Course: Probabilistic Graphical Models
Instructor: Professor Daphne Koller
Class Starts: January 2012
Short Course Description: In this class, you will learn the basics of the PGM representation and how to construct them, using both human knowledge and machine learning techniques; you will also learn algorithms for using a PGM to reach conclusions about the world from limited and noisy evidence, and for making good decisions under uncertainty. The class covers both the theoretical underpinnings of the PGM framework and practical skills needed to apply these techniques to new problems.

Course: Computer Science 101
Instructor: Nick Parlante
Class Starts: February 2012
Short Course Description: CS101 teaches the essential ideas of Computer Science for a zero-prior-experience audience. Computers can appear very complicated, but in reality, computers work within just a few, simple patterns. CS101 demystifies and brings those patterns to life, which is useful for anyone using computers today.
In CS101, students play and experiment with short bits of "computer code" to bring to life to the power and limitations of computers. Everything works within the browser, so there is no extra software to download or install. CS101 also provides a general background on computers today: what is a computer, what is hardware, what is software, what is the internet. No previous experience is required other than the ability to use a web browser.

Course: Software Engineering for Software as a Service
Instructor: Armando Fox and David Patterson
Class Starts: February 2012
Short Course Description: This course teaches the engineering fundamentals for long-lived software using the highly-productive Agile development method for Software as a Service (SaaS) using Ruby on Rails. Agile developers continuously refine and refactor a working but incomplete prototype until the customer is happy with result, with the customer offering continuous feedback. Agile emphasizes user stories to validate customer requirements; test-driven development to reduce mistakes; biweekly iterations of new software releases; and velocity to measure progress. We will introduce all these elements of the Agile development cycle, and go through one iteration by adding features to a simple app and deploying it on the cloud using tools like Github, Cucumber, RSpec, RCov, Pivotal Tracker, and Heroku.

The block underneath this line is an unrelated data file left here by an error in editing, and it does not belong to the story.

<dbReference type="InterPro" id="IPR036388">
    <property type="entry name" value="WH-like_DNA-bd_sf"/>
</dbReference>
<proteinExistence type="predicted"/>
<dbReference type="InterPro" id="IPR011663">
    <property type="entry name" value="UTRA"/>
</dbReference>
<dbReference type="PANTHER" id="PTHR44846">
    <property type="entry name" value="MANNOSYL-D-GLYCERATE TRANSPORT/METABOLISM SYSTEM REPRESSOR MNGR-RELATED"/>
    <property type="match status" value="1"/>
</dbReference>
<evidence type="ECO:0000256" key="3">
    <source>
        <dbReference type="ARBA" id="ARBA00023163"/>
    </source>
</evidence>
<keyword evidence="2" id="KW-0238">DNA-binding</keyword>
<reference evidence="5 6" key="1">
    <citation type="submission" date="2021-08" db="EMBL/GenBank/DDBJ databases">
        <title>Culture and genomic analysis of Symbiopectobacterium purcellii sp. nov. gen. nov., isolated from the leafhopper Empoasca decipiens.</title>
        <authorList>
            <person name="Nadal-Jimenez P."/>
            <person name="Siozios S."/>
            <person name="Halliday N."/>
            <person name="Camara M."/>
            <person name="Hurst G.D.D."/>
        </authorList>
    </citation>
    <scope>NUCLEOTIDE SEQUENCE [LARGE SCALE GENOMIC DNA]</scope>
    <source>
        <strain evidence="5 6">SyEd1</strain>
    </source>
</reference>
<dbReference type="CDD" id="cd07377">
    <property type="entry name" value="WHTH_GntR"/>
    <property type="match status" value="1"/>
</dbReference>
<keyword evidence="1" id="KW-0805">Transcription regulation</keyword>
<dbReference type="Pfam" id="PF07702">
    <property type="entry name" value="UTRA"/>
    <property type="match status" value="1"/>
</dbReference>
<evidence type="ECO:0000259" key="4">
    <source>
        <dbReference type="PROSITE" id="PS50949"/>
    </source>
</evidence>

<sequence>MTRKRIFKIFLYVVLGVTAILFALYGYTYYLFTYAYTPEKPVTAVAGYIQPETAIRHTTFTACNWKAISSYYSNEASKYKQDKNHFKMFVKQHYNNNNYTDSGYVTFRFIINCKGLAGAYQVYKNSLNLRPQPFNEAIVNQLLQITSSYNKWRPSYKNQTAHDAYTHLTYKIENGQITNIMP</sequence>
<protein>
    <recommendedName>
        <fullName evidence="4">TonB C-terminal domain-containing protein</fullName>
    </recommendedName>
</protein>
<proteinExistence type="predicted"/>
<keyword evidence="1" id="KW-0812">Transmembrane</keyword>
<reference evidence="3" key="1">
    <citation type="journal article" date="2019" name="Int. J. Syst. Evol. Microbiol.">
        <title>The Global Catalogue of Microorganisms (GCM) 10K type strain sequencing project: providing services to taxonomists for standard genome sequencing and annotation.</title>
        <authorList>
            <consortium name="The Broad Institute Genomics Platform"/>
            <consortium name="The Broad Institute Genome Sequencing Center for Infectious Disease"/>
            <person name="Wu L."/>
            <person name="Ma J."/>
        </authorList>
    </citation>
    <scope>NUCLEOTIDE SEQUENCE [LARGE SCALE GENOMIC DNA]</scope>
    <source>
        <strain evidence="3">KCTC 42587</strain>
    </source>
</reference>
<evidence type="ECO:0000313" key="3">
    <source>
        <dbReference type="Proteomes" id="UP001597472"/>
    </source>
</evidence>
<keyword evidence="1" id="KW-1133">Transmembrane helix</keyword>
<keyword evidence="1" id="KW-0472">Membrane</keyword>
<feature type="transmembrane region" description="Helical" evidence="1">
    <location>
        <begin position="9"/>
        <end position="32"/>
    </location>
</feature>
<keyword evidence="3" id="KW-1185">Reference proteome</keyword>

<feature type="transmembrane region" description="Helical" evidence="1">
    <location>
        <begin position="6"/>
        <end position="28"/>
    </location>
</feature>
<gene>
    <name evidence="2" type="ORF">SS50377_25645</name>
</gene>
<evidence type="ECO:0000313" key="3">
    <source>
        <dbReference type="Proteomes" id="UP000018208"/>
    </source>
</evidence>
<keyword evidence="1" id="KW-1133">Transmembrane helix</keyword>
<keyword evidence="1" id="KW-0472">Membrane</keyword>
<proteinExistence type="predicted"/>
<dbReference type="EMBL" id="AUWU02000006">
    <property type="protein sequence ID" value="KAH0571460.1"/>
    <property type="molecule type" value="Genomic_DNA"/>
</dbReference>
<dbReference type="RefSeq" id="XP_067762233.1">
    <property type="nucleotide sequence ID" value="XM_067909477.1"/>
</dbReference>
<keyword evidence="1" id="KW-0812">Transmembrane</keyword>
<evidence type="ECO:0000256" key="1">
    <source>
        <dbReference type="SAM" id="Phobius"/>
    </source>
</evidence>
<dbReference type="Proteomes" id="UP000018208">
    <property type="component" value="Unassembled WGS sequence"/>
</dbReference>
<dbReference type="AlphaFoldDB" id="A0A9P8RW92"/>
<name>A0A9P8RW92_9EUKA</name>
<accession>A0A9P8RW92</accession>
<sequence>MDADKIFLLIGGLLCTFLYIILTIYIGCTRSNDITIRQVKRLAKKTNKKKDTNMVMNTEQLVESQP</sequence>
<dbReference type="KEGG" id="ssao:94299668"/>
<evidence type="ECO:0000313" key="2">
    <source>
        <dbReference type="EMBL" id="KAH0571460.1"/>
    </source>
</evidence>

Prerequisites: Programming proficiency in an object-oriented programming language such as Java, C#, C++, Python, or Ruby. Basic Unix command-line skills are helpful; we will provide a cheat sheet. You must also have a computer running Windows, Mac OS, Linux, or Solaris operating systems and running x86 or AMD64/Intel64 hardware on which you can install and run VirtualBox virtual machine. It should have at least 512 MB of memory, or at least 1 GB if running Windows. See

Course: Game Theory
Instructor: Matthew O. Jackson and Yoav Shoham
Class Starts: February 2012
Short Course Description: game theory is the mathematical modeling of strategic interaction among rational (and irrational) agents. Beyond what we call 'games' in common language, such as chess, poker, soccer, etc., it includes the modeling of conflict among nations, political campaigns, competition among firms, and trading behavior in markets such as the NYSE. The course will provide the basics: representing games and strategies, the extensive form (which computer scientists call game trees), Bayesian games (modeling things like auctions), repeated and stochastic games, and more. We'll include a variety of examples including classic games and a few applications.

8 Responses so far.

  1. Jonathan says:

    This is useful. I'm going to think real hard before I enroll in one of these. I'm full next year. :(

  2. Clint says:

    Wow! This is cool! I'm a 3rd year ComSci stud and this will help me a lot. I'm planning to register.

  3. albert says:

    Good for you Clint! Good luck to your studies!

  4. chrisair says:

    is this really free as in, I'm gonna think about it first hehehe

  5. Oh.. maybe i'd choose Software Engineering for Software as a Service. That's if i'm in the US..haha Study well and Good luck to you! :)

  6. Ed Zafra says:

    Though not really a blog but more of freebie ads. I appreciate the information.

  7. Albert says:

    At Sionee - kindlehearts, you don't need to be in the US to take these courses as you can take these courses online... And you can study them at your most free time :D

  8. And these are free?! Wow, I just can't believe it... Coming from a school that says there is no such thing as free lunch, I am having a hard time grasping this...

    Much love, Christia

    Consolidated list to help SENDONG victims from Christia's World